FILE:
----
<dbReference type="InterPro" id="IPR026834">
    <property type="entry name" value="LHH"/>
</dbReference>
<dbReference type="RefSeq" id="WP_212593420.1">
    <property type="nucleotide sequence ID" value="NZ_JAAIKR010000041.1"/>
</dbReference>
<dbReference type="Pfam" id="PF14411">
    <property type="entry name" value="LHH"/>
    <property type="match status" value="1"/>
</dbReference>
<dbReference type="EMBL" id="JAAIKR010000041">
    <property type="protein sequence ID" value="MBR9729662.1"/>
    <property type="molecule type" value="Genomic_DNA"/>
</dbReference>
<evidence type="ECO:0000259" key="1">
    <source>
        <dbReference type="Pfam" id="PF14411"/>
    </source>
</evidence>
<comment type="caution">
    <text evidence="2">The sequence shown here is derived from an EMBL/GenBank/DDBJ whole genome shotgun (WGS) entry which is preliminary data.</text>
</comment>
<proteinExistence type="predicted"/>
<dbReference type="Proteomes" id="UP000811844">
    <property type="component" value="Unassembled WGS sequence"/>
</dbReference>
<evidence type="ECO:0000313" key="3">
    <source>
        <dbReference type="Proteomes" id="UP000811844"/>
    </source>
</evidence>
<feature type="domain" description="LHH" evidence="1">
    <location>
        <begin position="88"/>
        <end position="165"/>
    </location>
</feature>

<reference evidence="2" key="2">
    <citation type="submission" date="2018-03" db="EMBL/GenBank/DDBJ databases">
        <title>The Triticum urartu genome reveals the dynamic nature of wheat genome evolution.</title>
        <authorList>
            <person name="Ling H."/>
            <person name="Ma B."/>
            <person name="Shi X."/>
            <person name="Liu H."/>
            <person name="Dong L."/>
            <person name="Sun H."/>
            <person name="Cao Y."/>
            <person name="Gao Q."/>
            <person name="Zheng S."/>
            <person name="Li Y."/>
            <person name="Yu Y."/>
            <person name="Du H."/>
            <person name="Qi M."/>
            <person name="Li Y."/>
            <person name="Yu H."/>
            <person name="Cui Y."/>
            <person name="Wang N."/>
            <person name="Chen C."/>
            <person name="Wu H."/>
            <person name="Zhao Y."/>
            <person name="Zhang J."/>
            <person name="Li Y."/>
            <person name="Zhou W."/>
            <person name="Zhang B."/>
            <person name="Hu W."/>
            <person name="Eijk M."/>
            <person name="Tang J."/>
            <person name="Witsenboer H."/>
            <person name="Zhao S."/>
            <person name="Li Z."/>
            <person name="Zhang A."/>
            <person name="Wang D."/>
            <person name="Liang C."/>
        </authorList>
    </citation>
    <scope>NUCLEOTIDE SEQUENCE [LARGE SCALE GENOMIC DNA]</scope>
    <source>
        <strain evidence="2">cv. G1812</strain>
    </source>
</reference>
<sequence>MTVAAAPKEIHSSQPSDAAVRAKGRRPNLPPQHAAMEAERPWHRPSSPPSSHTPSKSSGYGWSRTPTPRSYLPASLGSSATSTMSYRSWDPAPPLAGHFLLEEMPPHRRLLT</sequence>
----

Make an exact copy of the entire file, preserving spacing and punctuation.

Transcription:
<dbReference type="InterPro" id="IPR026834">
    <property type="entry name" value="LHH"/>
</dbReference>
<dbReference type="RefSeq" id="WP_212593420.1">
    <property type="nucleotide sequence ID" value="NZ_JAAIKR010000041.1"/>
</dbReference>
<dbReference type="Pfam" id="PF14411">
    <property type="entry name" value="LHH"/>
    <property type="match status" value="1"/>
</dbReference>
<dbReference type="EMBL" id="JAAIKR010000041">
    <property type="protein sequence ID" value="MBR9729662.1"/>
    <property type="molecule type" value="Genomic_DNA"/>
</dbReference>
<evidence type="ECO:0000259" key="1">
    <source>
        <dbReference type="Pfam" id="PF14411"/>
    </source>
</evidence>
<comment type="caution">
    <text evidence="2">The sequence shown here is derived from an EMBL/GenBank/DDBJ whole genome shotgun (WGS) entry which is preliminary data.</text>
</comment>
<proteinExistence type="predicted"/>
<dbReference type="Proteomes" id="UP000811844">
    <property type="component" value="Unassembled WGS sequence"/>
</dbReference>
<evidence type="ECO:0000313" key="3">
    <source>
        <dbReference type="Proteomes" id="UP000811844"/>
    </source>
</evidence>
<feature type="domain" description="LHH" evidence="1">
    <location>
        <begin position="88"/>
        <end position="165"/>
    </location>
</feature>

<reference evidence="2" key="2">
    <citation type="submission" date="2018-03" db="EMBL/GenBank/DDBJ databases">
        <title>The Triticum urartu genome reveals the dynamic nature of wheat genome evolution.</title>
        <authorList>
            <person name="Ling H."/>
            <person name="Ma B."/>
            <person name="Shi X."/>
            <person name="Liu H."/>
            <person name="Dong L."/>
            <person name="Sun H."/>
            <person name="Cao Y."/>
            <person name="Gao Q."/>
            <person name="Zheng S."/>
            <person name="Li Y."/>
            <person name="Yu Y."/>
            <person name="Du H."/>
            <person name="Qi M."/>
            <person name="Li Y."/>
            <person name="Yu H."/>
            <person name="Cui Y."/>
            <person name="Wang N."/>
            <person name="Chen C."/>
            <person name="Wu H."/>
            <person name="Zhao Y."/>
            <person name="Zhang J."/>
            <person name="Li Y."/>
            <person name="Zhou W."/>
            <person name="Zhang B."/>
            <person name="Hu W."/>
            <person name="Eijk M."/>
            <person name="Tang J."/>
            <person name="Witsenboer H."/>
            <person name="Zhao S."/>
            <person name="Li Z."/>
            <person name="Zhang A."/>
            <person name="Wang D."/>
            <person name="Liang C."/>
        </authorList>
    </citation>
    <scope>NUCLEOTIDE SEQUENCE [LARGE SCALE GENOMIC DNA]</scope>
    <source>
        <strain evidence="2">cv. G1812</strain>
    </source>
</reference>
<sequence>MTVAAAPKEIHSSQPSDAAVRAKGRRPNLPPQHAAMEAERPWHRPSSPPSSHTPSKSSGYGWSRTPTPRSYLPASLGSSATSTMSYRSWDPAPPLAGHFLLEEMPPHRRLLT</sequence>